The feast day from the Old Testament that we call Pentecost had to do with a move of God's Spirit in the New Covenant—in this instance, at the very beginning of the church's formation. Pentecost will have another, more perfect fulfillment at the end of this age. A look into Joel's original prophecy from the book of Joel depicts this Pentecostal outpouring of God's Spirit transpiring around the time of the sixth seal in the book of Revelation. Prophecy has applications in the church age at the end of time that fit the scriptural context better than their earlier partial fulfillments. In fact, Joel's prophecy will have its final fulfillment in the coming kingdom of Jesus Christ.

Let's look at small portion of this prophecy:

"And afterward, I will pour out my Spirit on all people. Your sons and daughters will prophesy, your old men will dream dreams, your young men will see visions. Even on my servants, both men and women, I will pour out my Spirit in those days. I will show wonders in the heavens and on the earth, blood and fire and billows of smoke. The sun will be turned to darkness and the moon to blood before the coming of the great and dreadful day of the LORD'" (Joel 2:28–31).

This brings us back to the mortgage scroll in the book of Revelation, because when Jesus opens the sixth seal on that scroll, the sun turns to darkness and the moon to blood.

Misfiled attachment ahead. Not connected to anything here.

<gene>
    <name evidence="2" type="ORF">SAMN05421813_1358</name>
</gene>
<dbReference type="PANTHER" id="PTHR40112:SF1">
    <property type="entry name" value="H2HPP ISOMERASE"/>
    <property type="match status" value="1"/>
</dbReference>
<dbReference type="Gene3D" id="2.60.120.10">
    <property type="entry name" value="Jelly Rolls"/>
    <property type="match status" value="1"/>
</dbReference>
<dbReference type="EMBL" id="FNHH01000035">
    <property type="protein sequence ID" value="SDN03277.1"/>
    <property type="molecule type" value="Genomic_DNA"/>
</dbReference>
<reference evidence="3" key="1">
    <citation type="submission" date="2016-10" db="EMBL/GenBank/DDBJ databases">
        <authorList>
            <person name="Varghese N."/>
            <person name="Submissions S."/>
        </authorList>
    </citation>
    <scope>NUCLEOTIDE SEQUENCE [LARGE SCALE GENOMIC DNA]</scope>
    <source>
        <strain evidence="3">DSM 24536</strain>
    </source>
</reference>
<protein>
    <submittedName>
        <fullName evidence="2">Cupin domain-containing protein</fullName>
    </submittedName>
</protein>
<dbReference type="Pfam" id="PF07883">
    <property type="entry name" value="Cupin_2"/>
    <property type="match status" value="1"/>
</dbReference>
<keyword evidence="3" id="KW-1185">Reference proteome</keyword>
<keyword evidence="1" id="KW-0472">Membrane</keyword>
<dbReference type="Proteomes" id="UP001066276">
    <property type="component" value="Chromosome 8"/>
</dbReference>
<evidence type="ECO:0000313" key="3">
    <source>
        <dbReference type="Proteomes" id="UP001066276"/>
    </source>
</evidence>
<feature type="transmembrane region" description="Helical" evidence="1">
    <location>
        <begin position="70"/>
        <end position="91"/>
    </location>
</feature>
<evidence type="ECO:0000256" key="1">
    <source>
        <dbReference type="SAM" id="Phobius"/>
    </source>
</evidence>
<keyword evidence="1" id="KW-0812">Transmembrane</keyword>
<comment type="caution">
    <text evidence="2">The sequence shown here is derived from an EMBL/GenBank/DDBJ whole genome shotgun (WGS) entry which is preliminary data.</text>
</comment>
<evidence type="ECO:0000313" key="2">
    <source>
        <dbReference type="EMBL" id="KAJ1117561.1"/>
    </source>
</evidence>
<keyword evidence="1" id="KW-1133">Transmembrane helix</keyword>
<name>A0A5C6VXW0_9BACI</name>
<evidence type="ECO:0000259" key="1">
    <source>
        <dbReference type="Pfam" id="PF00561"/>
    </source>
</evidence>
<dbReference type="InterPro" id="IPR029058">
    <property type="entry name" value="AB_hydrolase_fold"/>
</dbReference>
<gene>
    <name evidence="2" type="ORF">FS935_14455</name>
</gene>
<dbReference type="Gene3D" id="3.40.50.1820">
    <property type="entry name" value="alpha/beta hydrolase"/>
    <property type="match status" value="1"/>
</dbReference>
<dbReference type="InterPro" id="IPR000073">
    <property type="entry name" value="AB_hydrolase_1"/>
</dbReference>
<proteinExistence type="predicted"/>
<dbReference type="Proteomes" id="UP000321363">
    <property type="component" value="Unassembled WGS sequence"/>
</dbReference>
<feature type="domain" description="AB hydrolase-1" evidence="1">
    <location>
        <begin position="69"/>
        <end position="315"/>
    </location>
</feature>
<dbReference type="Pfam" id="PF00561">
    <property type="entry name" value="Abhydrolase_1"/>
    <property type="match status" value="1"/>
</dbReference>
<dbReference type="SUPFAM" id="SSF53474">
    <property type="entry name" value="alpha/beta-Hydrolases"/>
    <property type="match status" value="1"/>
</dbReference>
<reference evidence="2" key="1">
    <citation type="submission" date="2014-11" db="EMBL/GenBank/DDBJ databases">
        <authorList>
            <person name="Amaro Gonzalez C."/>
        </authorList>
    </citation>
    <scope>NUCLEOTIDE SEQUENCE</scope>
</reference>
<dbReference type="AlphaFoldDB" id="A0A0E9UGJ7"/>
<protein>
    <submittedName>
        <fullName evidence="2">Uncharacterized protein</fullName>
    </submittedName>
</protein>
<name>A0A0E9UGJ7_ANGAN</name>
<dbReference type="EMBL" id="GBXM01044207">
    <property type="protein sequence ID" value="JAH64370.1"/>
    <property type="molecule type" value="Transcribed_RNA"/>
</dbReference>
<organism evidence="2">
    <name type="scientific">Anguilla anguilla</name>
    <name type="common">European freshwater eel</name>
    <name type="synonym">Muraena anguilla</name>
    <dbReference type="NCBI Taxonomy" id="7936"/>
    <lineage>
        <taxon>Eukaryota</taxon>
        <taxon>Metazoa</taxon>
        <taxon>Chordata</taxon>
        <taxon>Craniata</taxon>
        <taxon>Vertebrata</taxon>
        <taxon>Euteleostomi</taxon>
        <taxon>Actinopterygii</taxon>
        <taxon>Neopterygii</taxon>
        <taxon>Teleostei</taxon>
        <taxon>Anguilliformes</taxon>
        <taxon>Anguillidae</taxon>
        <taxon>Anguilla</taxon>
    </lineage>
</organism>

"I watched as he opened the sixth seal. There was a great earthquake. The sun turned black like sackcloth made of goat hair, the whole moon turned blood red, and the stars in the sky fell to earth, as late figs drop from a fig tree when shaken by a strong wind." (Rev. 6:12–13)

The End-Time Harvest Will Be with Torrential Showers

Still reading from Joel concerning the harvest:

"The open pastures are becoming green. The trees are bearing their fruit; the fig tree and the vine yield their riches. Be glad, O people of Zion, rejoice in the LORD your God, for he has given you the autumn rains in righteousness. He sends you abundant showers, both autumn and spring rains, as before. The threshing floors will be filled with grain; the vats will overflow with new wine and oil." (Joel 2:22–24)

In the last days, the church will receive both the autumn and spring rains at the very beginning of the growing season. Rain is symbolic of God's Spirit: this means that as God's spiritual harvest is in its beginning stages, there will be a substantial outpouring of God's Spirit to nourish the crop to maturity.

The Feast of Tabernacles